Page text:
NASA had purposely pushed the crew even harder than other missions when they fell behind, creating a stressful environment among the crew and animosity toward mission control. Mission control had become a dominating, stressful presence who only forced the crew to work excruciatingly long hours with little rest.
So after being fed up with having every hour of the stay in space scheduled, they decided to take a breather and cut contact with the ground. Some reports say they simply floated in the Skylab, watching the Earth from the windows. After the “mutiny” ended and communications were restored, the astronauts were allowed to complete their work on their own schedule, with less interference from below. They even got a reduced workload.
But none of the astronauts ever left the Earth again.
When the Navy called on women to volunteer for shore service during World War II to free up men for duty at sea, 102-year-old Melva Dolan Simon was among the first to raise her hand and take the oath.
“I went in so sailors could board ships and go do what they were supposed to be doing,” said Simon. She recalled her military service as “something different” in an era when women traditionally stayed home while men went off to war. “I helped sailors get on their way.”
Simon was the first woman in her hometown of Bridgeport, Pa., to join the WAVES, according to a yellowed clipping of a 1942 newspaper article. She was also among the first in the nation to join the service. It was just three months earlier, on July 30, 1942, that President Franklin D. Roosevelt had signed the law establishing the corps.
“I had a good job with the school, but I felt I would be doing more for my country by being in the service,” said Simon.
The seventh of 12 children, Simon said she chose the Navy because several of her brothers were already serving in the Army, Air Force, and Coast Guard.
WWII Navy WAVES Veteran Melva Dolan Simon’s service memorabilia includes her rank and insignia, photos and official documents.
“They were all enlisted, and I thought, well, what’s wrong with joining the Navy?” said Simon. “I decided I wanted to go, and I was accepted.”
“That’s where we learned the basics of the Navy,” said Simon. “We were trained to march, we studied hard, and they drilled into us how important what we were doing was.”
After completing basic, many of the WAVES trainees spent another 12 weeks at the college for advanced training in secretarial duties.
From Oklahoma, Simon was assigned to active duty at the Philadelphia Naval Shipyard, which during World War II employed 40,000, built 53 warships and repaired another 1,218. She and her fellow yeomen earned anywhere from to 5 in basic pay per month, depending on their rank, plus food and quarters allowance, unless provided by the Navy.
Simon lived on the all-female fourth floor of the Benjamin Franklin Hotel in Philadelphia. WAVES personnel were under strict orders not to visit any other floors of the hotel – an order Simon said she followed.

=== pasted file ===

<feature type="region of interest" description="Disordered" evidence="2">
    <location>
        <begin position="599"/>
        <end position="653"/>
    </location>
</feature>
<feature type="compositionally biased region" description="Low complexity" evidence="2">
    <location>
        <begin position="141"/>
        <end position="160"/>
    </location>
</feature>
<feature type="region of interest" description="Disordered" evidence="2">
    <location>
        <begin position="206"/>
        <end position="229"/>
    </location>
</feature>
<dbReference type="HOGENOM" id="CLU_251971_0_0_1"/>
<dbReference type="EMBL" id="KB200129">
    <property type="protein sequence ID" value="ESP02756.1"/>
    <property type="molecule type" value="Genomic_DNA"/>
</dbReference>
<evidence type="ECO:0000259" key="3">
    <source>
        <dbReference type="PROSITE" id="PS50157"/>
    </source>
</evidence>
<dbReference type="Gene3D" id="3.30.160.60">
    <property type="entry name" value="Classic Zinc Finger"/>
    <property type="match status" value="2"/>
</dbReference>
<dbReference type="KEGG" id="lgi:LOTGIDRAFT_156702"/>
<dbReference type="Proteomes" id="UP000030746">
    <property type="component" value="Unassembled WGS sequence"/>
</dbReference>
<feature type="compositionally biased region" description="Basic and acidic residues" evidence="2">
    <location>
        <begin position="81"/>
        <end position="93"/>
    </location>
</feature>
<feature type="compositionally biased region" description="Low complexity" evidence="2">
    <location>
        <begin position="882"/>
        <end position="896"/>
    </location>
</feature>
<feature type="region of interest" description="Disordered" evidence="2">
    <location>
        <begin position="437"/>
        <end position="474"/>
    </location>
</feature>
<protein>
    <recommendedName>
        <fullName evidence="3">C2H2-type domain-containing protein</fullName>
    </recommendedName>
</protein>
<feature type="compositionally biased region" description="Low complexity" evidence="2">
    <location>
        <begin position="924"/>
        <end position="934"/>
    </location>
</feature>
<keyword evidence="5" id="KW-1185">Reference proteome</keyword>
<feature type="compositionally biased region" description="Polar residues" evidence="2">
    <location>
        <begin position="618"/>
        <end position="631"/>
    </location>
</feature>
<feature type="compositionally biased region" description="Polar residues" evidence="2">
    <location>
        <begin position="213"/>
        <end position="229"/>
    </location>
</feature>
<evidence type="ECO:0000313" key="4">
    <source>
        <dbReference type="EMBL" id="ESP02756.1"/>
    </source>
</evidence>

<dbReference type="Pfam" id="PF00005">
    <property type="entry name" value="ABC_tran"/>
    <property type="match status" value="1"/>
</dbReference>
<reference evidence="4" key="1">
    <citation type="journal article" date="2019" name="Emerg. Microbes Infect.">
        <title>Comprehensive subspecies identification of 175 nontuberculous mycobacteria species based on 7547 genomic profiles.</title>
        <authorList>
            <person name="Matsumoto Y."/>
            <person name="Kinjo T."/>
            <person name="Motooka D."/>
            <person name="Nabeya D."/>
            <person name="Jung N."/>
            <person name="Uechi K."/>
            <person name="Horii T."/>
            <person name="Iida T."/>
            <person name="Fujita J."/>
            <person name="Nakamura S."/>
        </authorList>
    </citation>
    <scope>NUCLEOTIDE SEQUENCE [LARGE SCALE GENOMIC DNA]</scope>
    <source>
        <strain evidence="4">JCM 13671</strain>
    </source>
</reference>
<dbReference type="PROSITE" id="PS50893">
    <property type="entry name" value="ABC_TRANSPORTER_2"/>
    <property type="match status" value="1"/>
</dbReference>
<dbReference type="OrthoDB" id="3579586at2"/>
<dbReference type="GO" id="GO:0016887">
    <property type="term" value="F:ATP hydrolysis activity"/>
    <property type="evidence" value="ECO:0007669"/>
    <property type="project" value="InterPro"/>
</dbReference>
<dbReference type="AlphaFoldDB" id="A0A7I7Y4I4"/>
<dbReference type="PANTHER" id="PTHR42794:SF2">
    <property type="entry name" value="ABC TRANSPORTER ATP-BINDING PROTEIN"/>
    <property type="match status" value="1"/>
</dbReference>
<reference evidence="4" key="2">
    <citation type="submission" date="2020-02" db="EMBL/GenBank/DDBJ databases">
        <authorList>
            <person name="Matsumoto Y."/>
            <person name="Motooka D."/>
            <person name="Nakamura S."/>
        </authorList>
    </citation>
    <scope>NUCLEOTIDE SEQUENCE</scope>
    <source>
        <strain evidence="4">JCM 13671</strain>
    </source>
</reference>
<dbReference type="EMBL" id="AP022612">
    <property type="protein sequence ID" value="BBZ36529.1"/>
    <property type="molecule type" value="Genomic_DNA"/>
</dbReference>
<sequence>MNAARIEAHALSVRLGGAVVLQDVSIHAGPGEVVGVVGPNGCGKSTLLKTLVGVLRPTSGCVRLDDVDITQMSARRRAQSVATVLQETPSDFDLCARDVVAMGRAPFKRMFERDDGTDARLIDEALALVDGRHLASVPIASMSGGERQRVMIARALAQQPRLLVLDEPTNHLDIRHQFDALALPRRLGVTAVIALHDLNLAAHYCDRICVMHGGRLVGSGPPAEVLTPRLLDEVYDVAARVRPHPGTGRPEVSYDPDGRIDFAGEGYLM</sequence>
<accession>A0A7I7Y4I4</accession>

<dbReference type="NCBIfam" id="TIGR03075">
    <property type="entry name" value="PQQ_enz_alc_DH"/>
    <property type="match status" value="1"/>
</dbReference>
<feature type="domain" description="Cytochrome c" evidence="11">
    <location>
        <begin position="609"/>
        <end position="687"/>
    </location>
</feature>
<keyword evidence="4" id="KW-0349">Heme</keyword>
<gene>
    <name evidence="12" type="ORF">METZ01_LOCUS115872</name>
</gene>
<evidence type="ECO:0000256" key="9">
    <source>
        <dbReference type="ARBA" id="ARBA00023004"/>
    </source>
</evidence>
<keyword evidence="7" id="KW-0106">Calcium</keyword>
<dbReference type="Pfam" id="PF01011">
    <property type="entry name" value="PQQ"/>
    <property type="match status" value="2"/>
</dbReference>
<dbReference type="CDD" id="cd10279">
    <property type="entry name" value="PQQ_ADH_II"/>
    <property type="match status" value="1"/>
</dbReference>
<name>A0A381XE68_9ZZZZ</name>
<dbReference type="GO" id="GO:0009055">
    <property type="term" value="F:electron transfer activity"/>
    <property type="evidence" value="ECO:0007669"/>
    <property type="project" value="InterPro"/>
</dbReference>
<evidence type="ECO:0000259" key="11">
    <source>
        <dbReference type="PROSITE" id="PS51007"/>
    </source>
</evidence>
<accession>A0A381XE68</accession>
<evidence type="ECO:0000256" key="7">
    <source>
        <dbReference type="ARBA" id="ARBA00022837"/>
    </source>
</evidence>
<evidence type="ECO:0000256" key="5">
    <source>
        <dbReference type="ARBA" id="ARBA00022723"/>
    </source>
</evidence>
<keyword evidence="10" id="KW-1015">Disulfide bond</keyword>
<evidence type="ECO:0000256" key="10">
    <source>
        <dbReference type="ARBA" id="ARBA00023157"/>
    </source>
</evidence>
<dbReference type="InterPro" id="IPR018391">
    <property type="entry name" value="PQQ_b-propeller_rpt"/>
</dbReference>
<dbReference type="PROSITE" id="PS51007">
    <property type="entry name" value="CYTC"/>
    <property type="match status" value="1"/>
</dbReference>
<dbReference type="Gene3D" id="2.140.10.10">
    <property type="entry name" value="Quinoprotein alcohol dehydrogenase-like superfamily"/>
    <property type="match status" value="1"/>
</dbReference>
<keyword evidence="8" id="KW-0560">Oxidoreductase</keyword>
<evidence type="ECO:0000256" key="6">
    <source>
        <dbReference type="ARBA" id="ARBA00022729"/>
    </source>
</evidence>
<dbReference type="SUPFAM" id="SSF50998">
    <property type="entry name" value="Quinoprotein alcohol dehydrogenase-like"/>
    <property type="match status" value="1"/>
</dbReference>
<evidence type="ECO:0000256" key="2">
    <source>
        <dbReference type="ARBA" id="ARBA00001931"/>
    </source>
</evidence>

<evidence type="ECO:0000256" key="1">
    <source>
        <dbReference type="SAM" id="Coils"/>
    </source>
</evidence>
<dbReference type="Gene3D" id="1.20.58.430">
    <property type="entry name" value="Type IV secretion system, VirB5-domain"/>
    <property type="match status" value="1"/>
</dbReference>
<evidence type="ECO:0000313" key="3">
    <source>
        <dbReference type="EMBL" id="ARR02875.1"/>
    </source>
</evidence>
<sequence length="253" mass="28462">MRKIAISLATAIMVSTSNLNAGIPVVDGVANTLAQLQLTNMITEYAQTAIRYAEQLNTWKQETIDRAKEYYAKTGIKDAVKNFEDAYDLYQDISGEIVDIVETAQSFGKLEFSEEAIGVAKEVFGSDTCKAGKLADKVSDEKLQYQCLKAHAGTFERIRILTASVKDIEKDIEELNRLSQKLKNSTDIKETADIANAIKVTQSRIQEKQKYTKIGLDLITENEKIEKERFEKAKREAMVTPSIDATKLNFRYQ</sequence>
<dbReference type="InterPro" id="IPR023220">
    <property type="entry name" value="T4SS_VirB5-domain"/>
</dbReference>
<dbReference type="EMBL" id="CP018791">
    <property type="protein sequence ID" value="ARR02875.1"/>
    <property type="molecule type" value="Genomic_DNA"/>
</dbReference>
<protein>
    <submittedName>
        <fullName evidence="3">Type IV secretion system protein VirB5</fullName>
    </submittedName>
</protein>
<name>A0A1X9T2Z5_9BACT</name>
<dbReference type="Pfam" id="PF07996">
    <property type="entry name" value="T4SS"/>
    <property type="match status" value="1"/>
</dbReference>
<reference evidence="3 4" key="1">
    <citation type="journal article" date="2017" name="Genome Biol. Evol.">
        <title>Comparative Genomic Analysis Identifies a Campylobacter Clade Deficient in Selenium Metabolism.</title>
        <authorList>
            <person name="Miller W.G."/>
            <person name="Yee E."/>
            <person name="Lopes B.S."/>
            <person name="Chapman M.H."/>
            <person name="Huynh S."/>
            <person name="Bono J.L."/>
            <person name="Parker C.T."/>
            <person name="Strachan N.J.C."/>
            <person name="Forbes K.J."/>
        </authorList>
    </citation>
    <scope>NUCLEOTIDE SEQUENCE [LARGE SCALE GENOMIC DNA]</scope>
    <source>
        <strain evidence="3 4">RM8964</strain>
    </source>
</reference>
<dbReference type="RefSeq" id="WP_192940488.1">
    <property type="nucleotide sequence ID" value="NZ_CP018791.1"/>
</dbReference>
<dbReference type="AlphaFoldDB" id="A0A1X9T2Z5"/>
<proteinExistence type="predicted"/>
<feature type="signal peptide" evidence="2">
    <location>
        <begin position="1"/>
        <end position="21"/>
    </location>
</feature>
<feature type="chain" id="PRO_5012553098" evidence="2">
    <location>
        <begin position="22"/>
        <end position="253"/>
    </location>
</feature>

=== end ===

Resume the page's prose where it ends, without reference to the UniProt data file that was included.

“I didn’t go on the other floors,” said Simon, sternly. “It was none of my business.”
Simon’s military responsibilities included taking dictation from the officer in charge, performing clerical duties and driving officers around the base.
“They gave me a driver’s license for the Navy, and I would drive these officers, sometimes just very short distances,” Simon said, smiling as she motioned from her seat at a dining room table to the far side of her kitchen. “I thought that was interesting because it would have done them some good if they’d just walked.”
Simon wrote letters home to her family at first, then sent her parents money to have a home phone installed. Simon said that home phones were a luxury at the time. Before they installed the phone, her family used a telephone at a nearby store to call her.
“I sent them money every payday to keep the phone bill paid,” Simon said. “It was much easier to call than to sit down and write, especially since I was writing all day at the office.”
The phone also allowed her future husband, Joseph “Joe” Simon, to keep in touch with her. The two had met at the high school where Joe Simon worked as an agriculture teacher, and he’d visit with her when she was home on leave. They married in July 1945, just a few weeks before Melva Simon received an honorable discharge from the Navy in August 1945.
WAVES standing in formation.
The couple purchased a 22-acre farm in 1947 in Mt. Pleasant Township, Pa., where they supplemented Joe’s teacher’s salary by growing and selling sweet corn.
“It sold like hot fire because it was good sweet corn,” Melva Simon said. “Then Joe planted apple trees, and that’s what we decided to do.”
The couple started an apple orchard — Simon’s Apple Orchard — that remains family-run today. The orchard opens its doors to customers every fall, offering everything from pure sweet cider still made using the Simons’ original recipe to bags of fresh McIntosh, Stayman, Rome, Jonathan, red and yellow delicious, and other apple varieties.
At the VA
Melva Simon worked the orchard alongside her husband, then took over when he died in 2004 at the age of 88. Still spry at 102, she drove tractors, harvested apples, made cider and worked the counter at a small shop on the property until just a few years ago.